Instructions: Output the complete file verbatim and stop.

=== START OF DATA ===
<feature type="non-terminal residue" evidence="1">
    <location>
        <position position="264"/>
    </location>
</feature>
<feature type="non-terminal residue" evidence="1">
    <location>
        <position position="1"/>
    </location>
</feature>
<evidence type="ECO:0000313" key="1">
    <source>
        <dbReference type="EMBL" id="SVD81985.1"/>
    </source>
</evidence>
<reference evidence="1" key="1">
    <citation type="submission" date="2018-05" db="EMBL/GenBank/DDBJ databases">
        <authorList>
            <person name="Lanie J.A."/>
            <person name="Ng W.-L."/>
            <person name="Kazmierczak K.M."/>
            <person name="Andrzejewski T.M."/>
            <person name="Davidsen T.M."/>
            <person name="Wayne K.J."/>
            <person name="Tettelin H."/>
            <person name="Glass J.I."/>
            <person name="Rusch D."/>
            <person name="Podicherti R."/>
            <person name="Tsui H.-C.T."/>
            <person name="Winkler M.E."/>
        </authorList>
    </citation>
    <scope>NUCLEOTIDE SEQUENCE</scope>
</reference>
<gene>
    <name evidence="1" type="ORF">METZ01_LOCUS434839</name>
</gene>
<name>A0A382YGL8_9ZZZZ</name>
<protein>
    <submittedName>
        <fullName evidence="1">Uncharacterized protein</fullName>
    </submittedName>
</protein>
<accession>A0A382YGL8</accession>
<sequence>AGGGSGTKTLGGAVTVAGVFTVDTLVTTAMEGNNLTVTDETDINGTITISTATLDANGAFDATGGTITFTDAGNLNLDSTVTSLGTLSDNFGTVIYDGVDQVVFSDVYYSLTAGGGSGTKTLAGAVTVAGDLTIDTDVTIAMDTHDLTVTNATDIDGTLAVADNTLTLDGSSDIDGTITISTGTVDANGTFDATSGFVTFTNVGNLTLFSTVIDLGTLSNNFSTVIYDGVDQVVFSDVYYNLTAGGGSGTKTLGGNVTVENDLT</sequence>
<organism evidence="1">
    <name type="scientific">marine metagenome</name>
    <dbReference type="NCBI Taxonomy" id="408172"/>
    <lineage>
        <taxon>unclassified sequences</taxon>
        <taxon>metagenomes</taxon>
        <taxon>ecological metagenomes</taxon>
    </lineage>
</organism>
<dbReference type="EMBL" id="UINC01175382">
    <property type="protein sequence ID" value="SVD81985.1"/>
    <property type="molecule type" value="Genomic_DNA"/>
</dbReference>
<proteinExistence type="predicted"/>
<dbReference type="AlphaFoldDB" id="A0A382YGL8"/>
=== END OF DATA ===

<feature type="non-terminal residue" evidence="1">
    <location>
        <position position="264"/>
    </location>
</feature>
<feature type="non-terminal residue" evidence="1">
    <location>
        <position position="1"/>
    </location>
</feature>
<evidence type="ECO:0000313" key="1">
    <source>
        <dbReference type="EMBL" id="SVD81985.1"/>
    </source>
</evidence>
<reference evidence="1" key="1">
    <citation type="submission" date="2018-05" db="EMBL/GenBank/DDBJ databases">
        <authorList>
            <person name="Lanie J.A."/>
            <person name="Ng W.-L."/>
            <person name="Kazmierczak K.M."/>
            <person name="Andrzejewski T.M."/>
            <person name="Davidsen T.M."/>
            <person name="Wayne K.J."/>
            <person name="Tettelin H."/>
            <person name="Glass J.I."/>
            <person name="Rusch D."/>
            <person name="Podicherti R."/>
            <person name="Tsui H.-C.T."/>
            <person name="Winkler M.E."/>
        </authorList>
    </citation>
    <scope>NUCLEOTIDE SEQUENCE</scope>
</reference>
<gene>
    <name evidence="1" type="ORF">METZ01_LOCUS434839</name>
</gene>
<name>A0A382YGL8_9ZZZZ</name>
<protein>
    <submittedName>
        <fullName evidence="1">Uncharacterized protein</fullName>
    </submittedName>
</protein>
<accession>A0A382YGL8</accession>
<sequence>AGGGSGTKTLGGAVTVAGVFTVDTLVTTAMEGNNLTVTDETDINGTITISTATLDANGAFDATGGTITFTDAGNLNLDSTVTSLGTLSDNFGTVIYDGVDQVVFSDVYYSLTAGGGSGTKTLAGAVTVAGDLTIDTDVTIAMDTHDLTVTNATDIDGTLAVADNTLTLDGSSDIDGTITISTGTVDANGTFDATSGFVTFTNVGNLTLFSTVIDLGTLSNNFSTVIYDGVDQVVFSDVYYNLTAGGGSGTKTLGGNVTVENDLT</sequence>
<organism evidence="1">
    <name type="scientific">marine metagenome</name>
    <dbReference type="NCBI Taxonomy" id="408172"/>
    <lineage>
        <taxon>unclassified sequences</taxon>
        <taxon>metagenomes</taxon>
        <taxon>ecological metagenomes</taxon>
    </lineage>
</organism>
<dbReference type="EMBL" id="UINC01175382">
    <property type="protein sequence ID" value="SVD81985.1"/>
    <property type="molecule type" value="Genomic_DNA"/>
</dbReference>
<proteinExistence type="predicted"/>
<dbReference type="AlphaFoldDB" id="A0A382YGL8"/>